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Instant Recovery / Snapshot Software Review and Guide: Rollback RX

By: Tasos Laurentiadis | Security & Backup in Software | Posted: Apr 28, 2013 11:16 pm
TweakTown Rating: 98%Manufacturer: Horizon DataSys

Program Functionality Analysis


Rollback RX should automatically pre-select the system disk/partition (C:) during installation. Once installation completes, the system must be restarted. RX will then take a snapshot of the system disk/partition before Windows loads. This first snapshot is called a baseline snapshot, the common base on which all future snapshots will be branching out from.


RX also adds a boot sector driver to the system. This driver enables users to press the HOME key upon system start-up, in order to access the RX recovery console, before Windows loads. From this interface users can save a new snapshot, restore an existing one, defragment or delete previously created snapshots, or even uninstall the program.


One of the greatest benefits of this technology is the fact that when you save or restore a snapshot, there is no actual data transfer taking place - as opposed to traditional backup methods, where data is being copied over to a different location when backing up/restoring. The inactive snapshots are still there on the same disk, saved on sectors that Windows and every other software deem as empty space; so there is no data transfer and no waiting time when creating or restoring a snapshot, it all happens in a few seconds. Rollback RX keeps a sector map, which enables it to see what data is common to one or more snapshots. This way there is no data replication among snapshots. Every new snapshot will only include the disk sectors that have been changed since its parent snapshot was taken.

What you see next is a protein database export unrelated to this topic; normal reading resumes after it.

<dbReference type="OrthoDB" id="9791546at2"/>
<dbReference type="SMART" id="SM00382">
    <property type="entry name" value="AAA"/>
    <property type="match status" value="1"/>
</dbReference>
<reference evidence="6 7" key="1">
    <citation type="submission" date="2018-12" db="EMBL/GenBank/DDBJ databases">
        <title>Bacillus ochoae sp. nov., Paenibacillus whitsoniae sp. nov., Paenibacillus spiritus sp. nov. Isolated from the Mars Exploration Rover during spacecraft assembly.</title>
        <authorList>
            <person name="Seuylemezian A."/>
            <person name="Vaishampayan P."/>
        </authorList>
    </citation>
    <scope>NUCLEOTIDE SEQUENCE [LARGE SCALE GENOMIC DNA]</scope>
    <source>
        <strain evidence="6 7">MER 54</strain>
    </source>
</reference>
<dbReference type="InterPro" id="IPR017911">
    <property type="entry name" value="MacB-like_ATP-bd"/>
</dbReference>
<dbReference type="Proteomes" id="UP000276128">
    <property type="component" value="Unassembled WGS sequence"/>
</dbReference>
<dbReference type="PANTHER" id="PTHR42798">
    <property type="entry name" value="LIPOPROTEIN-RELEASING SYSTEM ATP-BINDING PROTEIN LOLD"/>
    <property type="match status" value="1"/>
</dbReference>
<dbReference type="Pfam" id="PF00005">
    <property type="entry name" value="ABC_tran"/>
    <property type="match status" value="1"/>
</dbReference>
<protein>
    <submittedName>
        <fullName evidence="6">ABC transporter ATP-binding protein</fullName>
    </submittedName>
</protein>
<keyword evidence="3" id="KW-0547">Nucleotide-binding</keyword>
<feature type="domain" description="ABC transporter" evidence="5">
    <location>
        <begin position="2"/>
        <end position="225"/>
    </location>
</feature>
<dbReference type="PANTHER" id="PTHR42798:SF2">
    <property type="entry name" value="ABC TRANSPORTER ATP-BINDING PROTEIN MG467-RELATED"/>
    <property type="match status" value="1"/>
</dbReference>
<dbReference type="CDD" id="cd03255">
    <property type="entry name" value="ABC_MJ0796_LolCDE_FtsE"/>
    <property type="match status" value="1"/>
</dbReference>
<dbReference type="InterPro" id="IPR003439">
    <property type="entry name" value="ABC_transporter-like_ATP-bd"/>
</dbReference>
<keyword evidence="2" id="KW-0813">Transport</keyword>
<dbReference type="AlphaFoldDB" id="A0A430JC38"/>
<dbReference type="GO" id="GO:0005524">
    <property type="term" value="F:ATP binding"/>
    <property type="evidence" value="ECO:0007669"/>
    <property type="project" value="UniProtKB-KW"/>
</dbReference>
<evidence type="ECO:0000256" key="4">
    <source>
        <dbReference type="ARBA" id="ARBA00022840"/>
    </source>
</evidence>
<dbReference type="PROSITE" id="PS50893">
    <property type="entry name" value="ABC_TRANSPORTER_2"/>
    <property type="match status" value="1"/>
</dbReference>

After Windows has loaded, RX utilizes a driver which protects those inactive snapshots from being overwritten by the OS. This driver intercepts all writes addressed to sectors that contain inactive snapshot data and redirects such writes to truly empty sectors. This is seamless; there is no noticeable overhead even on older and less powerful computer systems. Of course the more changes that have taken place since the parent snapshot was taken, the more disk space a new snapshot will occupy. Saving or loading huge snapshots still takes mere seconds though, all thanks to the fact that the data is still there on the same disk.




The above image is a visual representation of the way snapshots work. The specific links between the snapshots in the picture are for indicative purposes only. Users can actually return to any snapshot at any time, add or remove new software or make any other changes to the system, then save the new setup as a new snapshot.

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